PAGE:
logo
  Join        Login             Stock Quote

Will Greece Exit Euro?

 May 30, 2012 11:58 AM


(By Mani) The sovereign debt crisis in the Eurozone, which has been waxing and waning for more than two years, has come back into the forefront of investors' minds recently.

Markets around the globe are tiding in a negative sentiment over the potential exit of Greece from the Eurozone. Greece, which has received about $300 billion in bailouts in the past two years, has been struggling to narrow its fiscal deficit and ultimately staring at a huge fiscal gap in fiscal 2013-14

The catalyst for the most recent outbreak of market concern was inconclusive parliamentary elections in Greece on May 6. Roughly 70 percent of the electorate backed parties that campaigned on a platform that would either scrap or water down the austerity measures that previous Greek governments negotiated with its creditors.

[Related -La Jolla Pharmaceutical Company’s (LJPC): Mr. Everything Keeps on Buying, and Buying, and…]

Although 70 percent of Greek voters supported parties that want to renegotiate austerity measures, polls show that a similar percentage wants the country to remain in the Eurozone.

As talks to form a coalition government ultimately failed, President Papoulias has called for another election that is now scheduled for June 17. At present, Greece is governed by a technocratic government headed by Panagiotis Pikrammenos.

In this scenario, the key question on the investors mind is whether Greece should exit Euro?

Greece is in a similar situation to what Argentina was in a decade ago. The Greek economy is extremely weak at present as real GDP in Greece has plunged more than 15 percent over the past five years and further declines are inevitable, at least for the foreseeable future.

[Related -Weyerhaeuser Co. (WY) Q2 Earnings Preview: Some Warning Signs]

Although there are parallels between the Argentine and Greek cases, there are important differences, as well. The key difference is that Argentine pesos circulated in tandem with U.S. dollars. Therefore, when the peg was broken in early 2002, Argentina still had a domestic currency that was in circulation. The Greek drachma last circulated in 2001.

"Therefore, an abandonment of the euro and a reintroduction of a "new" drachma would entail significant adjustment costs across different sectors of the economy," Wells Fargo economist Jay Bryson wrote in a note to clients.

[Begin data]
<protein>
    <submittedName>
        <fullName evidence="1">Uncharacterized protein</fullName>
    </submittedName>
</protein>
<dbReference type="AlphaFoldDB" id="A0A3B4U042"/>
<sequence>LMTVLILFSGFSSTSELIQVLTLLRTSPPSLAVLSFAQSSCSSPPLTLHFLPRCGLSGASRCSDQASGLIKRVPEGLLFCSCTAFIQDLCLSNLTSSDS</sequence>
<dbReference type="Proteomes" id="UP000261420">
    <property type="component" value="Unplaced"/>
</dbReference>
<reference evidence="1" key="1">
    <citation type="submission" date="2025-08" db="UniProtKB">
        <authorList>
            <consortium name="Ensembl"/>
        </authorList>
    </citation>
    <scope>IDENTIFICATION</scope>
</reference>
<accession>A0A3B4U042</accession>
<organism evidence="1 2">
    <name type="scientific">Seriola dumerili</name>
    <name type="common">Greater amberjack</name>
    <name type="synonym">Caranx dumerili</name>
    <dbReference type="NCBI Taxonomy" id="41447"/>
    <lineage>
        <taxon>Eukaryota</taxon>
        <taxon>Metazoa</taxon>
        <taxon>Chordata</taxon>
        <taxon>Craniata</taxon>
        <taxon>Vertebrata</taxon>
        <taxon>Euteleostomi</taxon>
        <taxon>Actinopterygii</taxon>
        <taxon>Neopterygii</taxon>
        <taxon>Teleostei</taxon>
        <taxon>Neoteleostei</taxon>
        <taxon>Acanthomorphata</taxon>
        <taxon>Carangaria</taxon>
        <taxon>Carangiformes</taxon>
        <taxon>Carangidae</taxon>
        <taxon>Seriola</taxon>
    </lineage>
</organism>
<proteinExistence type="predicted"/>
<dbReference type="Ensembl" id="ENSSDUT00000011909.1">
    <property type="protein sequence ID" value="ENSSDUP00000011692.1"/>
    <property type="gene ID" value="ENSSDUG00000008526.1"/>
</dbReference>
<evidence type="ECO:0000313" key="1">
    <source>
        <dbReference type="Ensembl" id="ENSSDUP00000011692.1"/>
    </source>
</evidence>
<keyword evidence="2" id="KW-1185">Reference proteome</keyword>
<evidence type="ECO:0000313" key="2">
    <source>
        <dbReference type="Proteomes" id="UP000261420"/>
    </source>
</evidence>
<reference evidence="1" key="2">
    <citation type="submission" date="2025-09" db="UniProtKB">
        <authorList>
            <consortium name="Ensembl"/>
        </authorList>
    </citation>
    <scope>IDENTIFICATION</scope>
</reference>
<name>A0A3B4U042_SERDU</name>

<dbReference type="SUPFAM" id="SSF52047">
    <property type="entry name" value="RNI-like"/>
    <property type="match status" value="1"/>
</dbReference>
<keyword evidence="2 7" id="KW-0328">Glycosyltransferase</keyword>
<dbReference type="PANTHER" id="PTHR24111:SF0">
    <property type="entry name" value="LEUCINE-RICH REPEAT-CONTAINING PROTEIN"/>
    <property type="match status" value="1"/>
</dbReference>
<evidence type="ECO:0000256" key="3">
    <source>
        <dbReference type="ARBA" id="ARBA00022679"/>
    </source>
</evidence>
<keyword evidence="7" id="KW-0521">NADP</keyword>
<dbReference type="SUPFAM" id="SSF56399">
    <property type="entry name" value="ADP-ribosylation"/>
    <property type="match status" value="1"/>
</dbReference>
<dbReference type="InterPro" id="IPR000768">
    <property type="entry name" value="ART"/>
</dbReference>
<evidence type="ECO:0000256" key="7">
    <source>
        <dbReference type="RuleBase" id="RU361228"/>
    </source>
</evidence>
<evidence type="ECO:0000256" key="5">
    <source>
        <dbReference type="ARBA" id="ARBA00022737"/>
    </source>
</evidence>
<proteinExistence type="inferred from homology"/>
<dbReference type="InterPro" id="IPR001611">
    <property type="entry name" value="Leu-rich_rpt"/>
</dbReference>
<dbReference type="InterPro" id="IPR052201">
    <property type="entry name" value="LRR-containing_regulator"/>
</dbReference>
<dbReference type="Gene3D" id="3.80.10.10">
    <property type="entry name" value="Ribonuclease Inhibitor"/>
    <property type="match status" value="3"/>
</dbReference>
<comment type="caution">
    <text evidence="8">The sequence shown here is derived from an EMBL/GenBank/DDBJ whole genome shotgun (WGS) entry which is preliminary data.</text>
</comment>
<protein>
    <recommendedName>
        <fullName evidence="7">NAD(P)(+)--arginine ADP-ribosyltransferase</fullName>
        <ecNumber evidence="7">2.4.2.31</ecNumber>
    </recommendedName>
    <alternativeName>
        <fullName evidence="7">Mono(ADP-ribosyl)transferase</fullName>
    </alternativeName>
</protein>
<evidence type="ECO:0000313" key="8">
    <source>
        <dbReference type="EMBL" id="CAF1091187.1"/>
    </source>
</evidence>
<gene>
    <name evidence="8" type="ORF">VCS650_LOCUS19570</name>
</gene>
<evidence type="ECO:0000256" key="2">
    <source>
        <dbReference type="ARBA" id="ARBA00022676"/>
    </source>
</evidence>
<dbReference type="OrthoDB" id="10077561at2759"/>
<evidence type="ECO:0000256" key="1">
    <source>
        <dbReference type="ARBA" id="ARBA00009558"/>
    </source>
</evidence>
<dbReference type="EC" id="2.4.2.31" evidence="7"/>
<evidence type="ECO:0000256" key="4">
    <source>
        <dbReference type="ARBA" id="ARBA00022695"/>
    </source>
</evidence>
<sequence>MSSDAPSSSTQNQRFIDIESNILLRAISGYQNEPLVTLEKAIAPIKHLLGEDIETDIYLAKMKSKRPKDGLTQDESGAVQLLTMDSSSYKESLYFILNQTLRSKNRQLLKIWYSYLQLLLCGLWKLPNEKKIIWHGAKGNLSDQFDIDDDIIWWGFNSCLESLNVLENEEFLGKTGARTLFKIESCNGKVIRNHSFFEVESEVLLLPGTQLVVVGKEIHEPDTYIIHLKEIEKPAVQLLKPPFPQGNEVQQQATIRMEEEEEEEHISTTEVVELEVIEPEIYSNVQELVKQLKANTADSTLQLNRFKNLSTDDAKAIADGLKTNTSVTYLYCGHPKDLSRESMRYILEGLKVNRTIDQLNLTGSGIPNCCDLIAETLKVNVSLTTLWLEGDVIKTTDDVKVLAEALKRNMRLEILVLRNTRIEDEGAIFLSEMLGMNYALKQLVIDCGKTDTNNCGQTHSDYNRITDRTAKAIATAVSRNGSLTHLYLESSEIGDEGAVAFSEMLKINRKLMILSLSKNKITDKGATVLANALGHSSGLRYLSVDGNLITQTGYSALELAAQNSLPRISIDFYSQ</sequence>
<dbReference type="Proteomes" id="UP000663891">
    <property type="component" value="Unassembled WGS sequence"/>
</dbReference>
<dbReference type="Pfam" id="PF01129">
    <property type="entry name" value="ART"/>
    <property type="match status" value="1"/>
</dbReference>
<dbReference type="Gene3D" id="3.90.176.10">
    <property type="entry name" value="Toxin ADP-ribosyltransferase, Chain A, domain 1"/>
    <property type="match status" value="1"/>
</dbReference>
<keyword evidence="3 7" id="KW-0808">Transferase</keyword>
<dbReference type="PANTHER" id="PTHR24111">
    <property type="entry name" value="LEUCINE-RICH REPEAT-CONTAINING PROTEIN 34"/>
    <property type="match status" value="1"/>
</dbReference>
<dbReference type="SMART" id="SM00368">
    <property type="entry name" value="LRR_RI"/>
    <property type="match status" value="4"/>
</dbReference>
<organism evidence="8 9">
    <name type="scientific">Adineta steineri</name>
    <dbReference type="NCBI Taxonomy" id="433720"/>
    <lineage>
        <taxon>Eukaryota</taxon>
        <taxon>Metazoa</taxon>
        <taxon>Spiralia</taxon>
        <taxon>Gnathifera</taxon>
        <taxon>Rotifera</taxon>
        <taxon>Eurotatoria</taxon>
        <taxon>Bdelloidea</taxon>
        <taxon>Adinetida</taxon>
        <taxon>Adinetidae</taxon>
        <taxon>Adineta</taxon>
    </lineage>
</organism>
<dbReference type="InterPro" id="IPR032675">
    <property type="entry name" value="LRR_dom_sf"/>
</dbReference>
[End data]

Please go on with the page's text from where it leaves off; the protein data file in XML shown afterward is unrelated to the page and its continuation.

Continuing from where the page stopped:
"If Greece refuses to live up to the austerity measures and reform its economy, the so-called "troika" (i.e., the European Commission, the European Central Bank (ECB) and the IMF) likely would be unwilling to approve the next tranche of financial aid to the Greek government," Bryson added.

In that case, the Greek government would probably default on its debt as its government bonds would be worthless as collateral, the ECB would not be able to extend liquidity to Greek banks, leading to their collapse.

iOnTheMarket Premium
Advertisement

Advertisement


Post Comment -- Login is required to post message
Name:  
Alert for new comments:
Your email:
Your Website:
Title:
Comments:
 

rss feed

Latest Stories

article imageIntegrated Device Technology Inc. (IDTI) Q1 Earnings Preview: Another Beat and Pop?

Integrated Device Technology Inc. (NASDAQ:IDTI) will issue first quarter 2015 financial results on July 28, read on...

article imageHerbalife Ltd. (NYSE:HLF) Q2 Earnings Preview: The Potential To Shock?

Herbalife Ltd. (NYSE:HLF) will release its second quarter 2014 financial results after the close of trading read on...

article imageHealth Net, Inc. (HNT): Potential to Be Huge Winners Says Bank of America

As of this keystroke, Health Net, Inc. (NYSE: HNT) shares are up around 4% on the day. The managed health read on...

article imageHomeAway, Inc. (AWAY) Q2 Earnings Preview: Top and Bottom Line Bullish Surprise?

HomeAway, Inc. (NASDAQ:AWAY) will report its financial results for the second quarter ended June 30, 2014 read on...

Advertisement
Popular Articles

Advertisement
Daily Sector Scan
Partner Center



Fundamental data is provided by Zacks Investment Research, and Commentary, news and Press Releases provided by YellowBrix and Quotemedia.
All information provided "as is" for informational purposes only, not intended for trading purposes or advice. iStockAnalyst.com is not an investment adviser and does not provide, endorse or review any information or data contained herein.
The blog articles are opinions by respective blogger. By using this site you are agreeing to terms and conditions posted on respective bloggers' website.
The postings/comments on the site may or may not be from reliable sources. Neither iStockAnalyst nor any of its independent providers is liable for any informational errors, incompleteness, or delays, or for any actions taken in reliance on information contained herein. You are solely responsible for the investment decisions made by you and the consequences resulting therefrom. By accessing the iStockAnalyst.com site, you agree not to redistribute the information found therein.
The sector scan is based on 15-30 minutes delayed data. The Pattern scan is based on EOD data.